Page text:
Hydrogen, helium, and heavy nuclei from the solar event on November 15, 1960

Biswas, S. ; Fichtel, C. E. ; Guss, D. E. ; Waddington, C. J. (1963) Hydrogen, helium, and heavy nuclei from the solar event on November 15, 1960 Journal of Geophysical Research, 68 (10). pp. 3109-3122. ISSN 0148-0227

Full text not available from this repository.

Official URL: http://www.agu.org/pubs/crossref/1963/JZ068i010p03...

Related URL: http://dx.doi.org/10.1029/JZ068i010p03109


The flux and energy spectrums of solar hydrogen, helium, and heavy nuclei produced by the 3+ solar flare on November 15, 1960, have been measured in nuclear emulsions recovered from three rocket flights from Fort Churchill, Canada, at 42, 52, and 74 hours after the onset of the flare. The results are compared with similar measurements from two rocket flights during the November 12, 1960, solar cosmic-ray event and one during the September 3, 1960, event. It was found that the helium and medium nuclei had similar energy spectrums, steeper than those of protons in the energy interval from about 30 to 130 Mev/nucleon. The rigidity spectrums of hydrogen, helium, and medium nuclei were similar within experimental errors. The relative abundances of He, C, N, O and heavier nuclei were the same within the uncertainties each tune a measurement was made. The average ratio of the helium to medium nuclei is 60 ± 7. The composition of these nuclei is similar to that of the solar atmosphere but significantly different from that of the galactic cosmic rays. The time dependence of the ratios of the protons to helium nuclei and protons to medium nuclei is compared with the predictions of the models for the solar particle propagation of Parker and Gold. The experimental results are found to be consistent with a general diffusion model having strong scattering centers in the inner solar system and a boundary region consisting of progressively weaker scattering centers at large distances from the sun. The data can be interpreted as indicating that the diffusion coefficient is mainly velocity-dependent during the early part of the event, normally the first day or so, whereas at later times it is also a function of rigidity.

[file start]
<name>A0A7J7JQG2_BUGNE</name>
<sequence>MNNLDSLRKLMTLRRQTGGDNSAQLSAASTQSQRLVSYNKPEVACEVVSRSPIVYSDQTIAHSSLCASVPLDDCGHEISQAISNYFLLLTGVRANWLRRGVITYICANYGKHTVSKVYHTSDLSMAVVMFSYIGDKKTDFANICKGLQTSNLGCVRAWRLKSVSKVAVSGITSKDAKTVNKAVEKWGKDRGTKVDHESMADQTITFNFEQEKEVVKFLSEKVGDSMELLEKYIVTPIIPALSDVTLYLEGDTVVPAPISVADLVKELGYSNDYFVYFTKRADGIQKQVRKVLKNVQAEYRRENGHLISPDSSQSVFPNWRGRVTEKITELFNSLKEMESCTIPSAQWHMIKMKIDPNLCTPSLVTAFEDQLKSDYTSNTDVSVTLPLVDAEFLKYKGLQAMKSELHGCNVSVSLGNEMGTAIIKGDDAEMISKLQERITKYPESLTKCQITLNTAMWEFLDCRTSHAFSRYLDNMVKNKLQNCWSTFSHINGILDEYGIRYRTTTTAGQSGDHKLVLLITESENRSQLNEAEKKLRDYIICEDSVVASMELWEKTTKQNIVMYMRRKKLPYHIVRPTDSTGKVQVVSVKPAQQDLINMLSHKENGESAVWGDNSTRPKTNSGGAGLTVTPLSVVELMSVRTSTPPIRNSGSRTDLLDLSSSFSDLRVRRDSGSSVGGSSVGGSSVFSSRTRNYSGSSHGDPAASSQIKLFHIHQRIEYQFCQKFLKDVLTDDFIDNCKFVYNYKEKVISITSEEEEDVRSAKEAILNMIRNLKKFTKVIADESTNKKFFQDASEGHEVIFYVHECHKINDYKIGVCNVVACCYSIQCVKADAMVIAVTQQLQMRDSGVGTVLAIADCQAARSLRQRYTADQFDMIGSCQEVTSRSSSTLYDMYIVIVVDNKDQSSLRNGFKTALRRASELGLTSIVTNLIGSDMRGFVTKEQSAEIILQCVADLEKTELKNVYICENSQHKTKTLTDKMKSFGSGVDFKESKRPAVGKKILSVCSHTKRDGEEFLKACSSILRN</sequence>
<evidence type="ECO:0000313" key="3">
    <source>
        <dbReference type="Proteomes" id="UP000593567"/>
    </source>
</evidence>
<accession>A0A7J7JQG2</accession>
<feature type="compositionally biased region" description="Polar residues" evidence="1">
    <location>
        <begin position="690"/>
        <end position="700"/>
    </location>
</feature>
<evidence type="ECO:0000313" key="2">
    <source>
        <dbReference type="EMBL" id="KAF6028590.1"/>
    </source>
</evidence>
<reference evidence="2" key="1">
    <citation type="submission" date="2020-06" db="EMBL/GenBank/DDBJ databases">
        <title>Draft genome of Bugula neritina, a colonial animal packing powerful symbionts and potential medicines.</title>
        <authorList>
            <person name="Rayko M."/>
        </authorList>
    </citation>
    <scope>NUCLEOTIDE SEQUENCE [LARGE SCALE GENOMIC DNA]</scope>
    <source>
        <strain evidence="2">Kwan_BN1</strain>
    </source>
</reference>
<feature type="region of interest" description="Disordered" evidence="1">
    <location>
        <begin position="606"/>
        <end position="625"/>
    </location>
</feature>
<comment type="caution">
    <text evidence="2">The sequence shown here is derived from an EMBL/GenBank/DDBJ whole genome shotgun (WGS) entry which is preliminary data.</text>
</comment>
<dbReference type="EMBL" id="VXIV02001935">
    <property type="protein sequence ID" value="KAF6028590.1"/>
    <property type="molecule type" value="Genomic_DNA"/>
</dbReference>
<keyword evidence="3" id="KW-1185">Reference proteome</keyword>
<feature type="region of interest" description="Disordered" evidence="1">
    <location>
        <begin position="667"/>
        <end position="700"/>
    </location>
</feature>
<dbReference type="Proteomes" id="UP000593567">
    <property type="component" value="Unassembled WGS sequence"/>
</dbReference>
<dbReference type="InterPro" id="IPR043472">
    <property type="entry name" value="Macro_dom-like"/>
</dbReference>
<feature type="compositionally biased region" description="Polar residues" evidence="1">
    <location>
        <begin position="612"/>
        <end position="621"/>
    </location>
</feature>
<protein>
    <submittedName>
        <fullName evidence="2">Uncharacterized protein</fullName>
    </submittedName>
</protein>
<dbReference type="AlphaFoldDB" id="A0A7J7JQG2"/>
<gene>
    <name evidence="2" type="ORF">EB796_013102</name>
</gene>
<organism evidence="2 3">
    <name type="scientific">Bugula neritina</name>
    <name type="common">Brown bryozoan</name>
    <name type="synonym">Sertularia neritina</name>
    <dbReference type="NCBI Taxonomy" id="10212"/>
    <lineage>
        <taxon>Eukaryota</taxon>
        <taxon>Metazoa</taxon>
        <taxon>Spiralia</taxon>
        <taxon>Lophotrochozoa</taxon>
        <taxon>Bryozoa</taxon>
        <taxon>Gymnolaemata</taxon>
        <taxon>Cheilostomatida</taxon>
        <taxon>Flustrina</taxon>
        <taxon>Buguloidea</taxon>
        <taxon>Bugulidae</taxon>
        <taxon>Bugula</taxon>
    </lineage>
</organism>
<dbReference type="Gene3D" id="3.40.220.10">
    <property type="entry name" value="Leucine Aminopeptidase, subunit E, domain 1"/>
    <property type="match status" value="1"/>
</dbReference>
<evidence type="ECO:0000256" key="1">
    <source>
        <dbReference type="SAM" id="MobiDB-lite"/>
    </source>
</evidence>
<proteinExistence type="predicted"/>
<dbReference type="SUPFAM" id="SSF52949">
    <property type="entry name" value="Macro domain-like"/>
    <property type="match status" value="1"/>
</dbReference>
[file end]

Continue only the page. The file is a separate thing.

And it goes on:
Item Type:Article
Source:Copyright of this article belongs to American Geophysical Union.
ID Code:3805
Deposited On:18 Oct 2010 09:44
Last Modified:27 May 2011 08:44

Repository Staff Only: item control page